Court hears survival plan for DIY chain B&Q

Updated: Tuesday, 12 Feb 2013 15:03

DIY chain B&Q has had expressions of interest from four investors along with its parent company, the Commercial Court has heard.

The court confirmed the appointment of an examiner to the chain following the appointment of an interim examiner last week.

The survival plan for the group includes the closure of two of its nine stores.

The outlets in Waterford and Athlone will close with the loss of 92 jobs.

Mr Justice Peter Kelly was told the chain's parent company Kingfisher is prepared to support B&Q throughout the examinership process and expressions of interest have been received from four other potential investors.

The judge said the application for the appointment of a full examiner was "both depressingly familiar and refreshingly different."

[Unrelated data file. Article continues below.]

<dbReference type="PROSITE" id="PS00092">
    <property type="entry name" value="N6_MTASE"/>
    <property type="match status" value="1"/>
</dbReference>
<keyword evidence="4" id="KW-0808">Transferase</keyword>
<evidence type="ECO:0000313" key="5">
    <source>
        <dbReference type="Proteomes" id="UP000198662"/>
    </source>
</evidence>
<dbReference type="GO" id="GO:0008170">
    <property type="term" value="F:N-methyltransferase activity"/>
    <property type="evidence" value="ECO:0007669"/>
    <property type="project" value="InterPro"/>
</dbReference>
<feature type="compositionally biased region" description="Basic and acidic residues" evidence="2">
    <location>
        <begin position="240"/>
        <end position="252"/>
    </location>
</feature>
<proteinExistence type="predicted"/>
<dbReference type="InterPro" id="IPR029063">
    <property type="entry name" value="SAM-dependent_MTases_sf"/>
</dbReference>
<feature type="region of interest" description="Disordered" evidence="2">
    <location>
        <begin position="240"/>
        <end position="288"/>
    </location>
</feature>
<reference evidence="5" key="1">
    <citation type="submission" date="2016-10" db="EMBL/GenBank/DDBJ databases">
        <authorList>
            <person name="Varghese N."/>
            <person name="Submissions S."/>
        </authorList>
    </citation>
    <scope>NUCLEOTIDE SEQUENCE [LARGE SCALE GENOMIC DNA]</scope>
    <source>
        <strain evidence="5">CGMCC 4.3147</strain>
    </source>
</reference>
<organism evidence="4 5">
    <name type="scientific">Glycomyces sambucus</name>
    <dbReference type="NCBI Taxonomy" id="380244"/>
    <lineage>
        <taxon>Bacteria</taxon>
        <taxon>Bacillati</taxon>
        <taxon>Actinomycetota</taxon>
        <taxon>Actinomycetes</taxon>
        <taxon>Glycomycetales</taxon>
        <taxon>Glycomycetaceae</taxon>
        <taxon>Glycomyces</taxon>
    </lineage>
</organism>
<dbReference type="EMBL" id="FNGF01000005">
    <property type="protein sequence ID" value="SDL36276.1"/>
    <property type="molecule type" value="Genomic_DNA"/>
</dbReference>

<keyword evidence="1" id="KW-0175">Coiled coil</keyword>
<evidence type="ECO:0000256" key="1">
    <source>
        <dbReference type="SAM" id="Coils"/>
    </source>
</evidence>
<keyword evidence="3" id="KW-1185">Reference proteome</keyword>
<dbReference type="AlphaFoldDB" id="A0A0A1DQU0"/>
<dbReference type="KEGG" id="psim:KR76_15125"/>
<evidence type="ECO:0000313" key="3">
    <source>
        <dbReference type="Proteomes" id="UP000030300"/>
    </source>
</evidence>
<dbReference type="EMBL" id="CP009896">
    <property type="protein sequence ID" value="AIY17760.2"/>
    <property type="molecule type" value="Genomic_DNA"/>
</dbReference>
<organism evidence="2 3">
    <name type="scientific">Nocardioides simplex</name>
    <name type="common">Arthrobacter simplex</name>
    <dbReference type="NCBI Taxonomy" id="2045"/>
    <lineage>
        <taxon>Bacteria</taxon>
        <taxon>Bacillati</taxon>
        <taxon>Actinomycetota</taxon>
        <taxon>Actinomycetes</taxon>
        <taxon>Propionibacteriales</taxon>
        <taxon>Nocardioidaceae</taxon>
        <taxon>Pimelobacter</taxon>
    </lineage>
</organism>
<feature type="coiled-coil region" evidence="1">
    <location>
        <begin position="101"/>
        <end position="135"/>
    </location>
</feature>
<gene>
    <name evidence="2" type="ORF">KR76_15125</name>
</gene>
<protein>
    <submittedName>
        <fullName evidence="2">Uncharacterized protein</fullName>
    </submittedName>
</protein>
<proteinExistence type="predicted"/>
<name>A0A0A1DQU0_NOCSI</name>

''The familiar aspects were the chain was bedevilled by falling revenue of 32.4% in the past four years and blighted by extraordinary rents which were estimated to be €5.8m above what current market rents ought to be. What was refreshingly different was the company had no bank or Revenue debts,'' he said.

However the judge said the company appeared to have a reasonable prospect of continuing to trade if a number of conditions were met, including store closures and cost restructuring.

B&Q operates nine stores in Ireland, employing 190 full time staff and 500 part time.

The court heard it has seen a drop in revenue of 32.4% in the past four years and has debts of €17.3m to its parent company Kingfisher.

The chain's revenue dropped from 124m for the year ending January 2009 to €84m in 2012.

Counsel for the company Rossa Fanning said the group would have been in trouble before now if it had been depending on banks, but because it was supported by a parent company there had been more latitude.

The company was now at a fork in the road, he said. After the closure of stores in Athlone and Waterford it was hoped the remaining stores could stay open but that would depend on successful negotiations on rental costs. The company was paying a total of €11.6m per annum in rent which was estimated to be €5.8m above current market rents.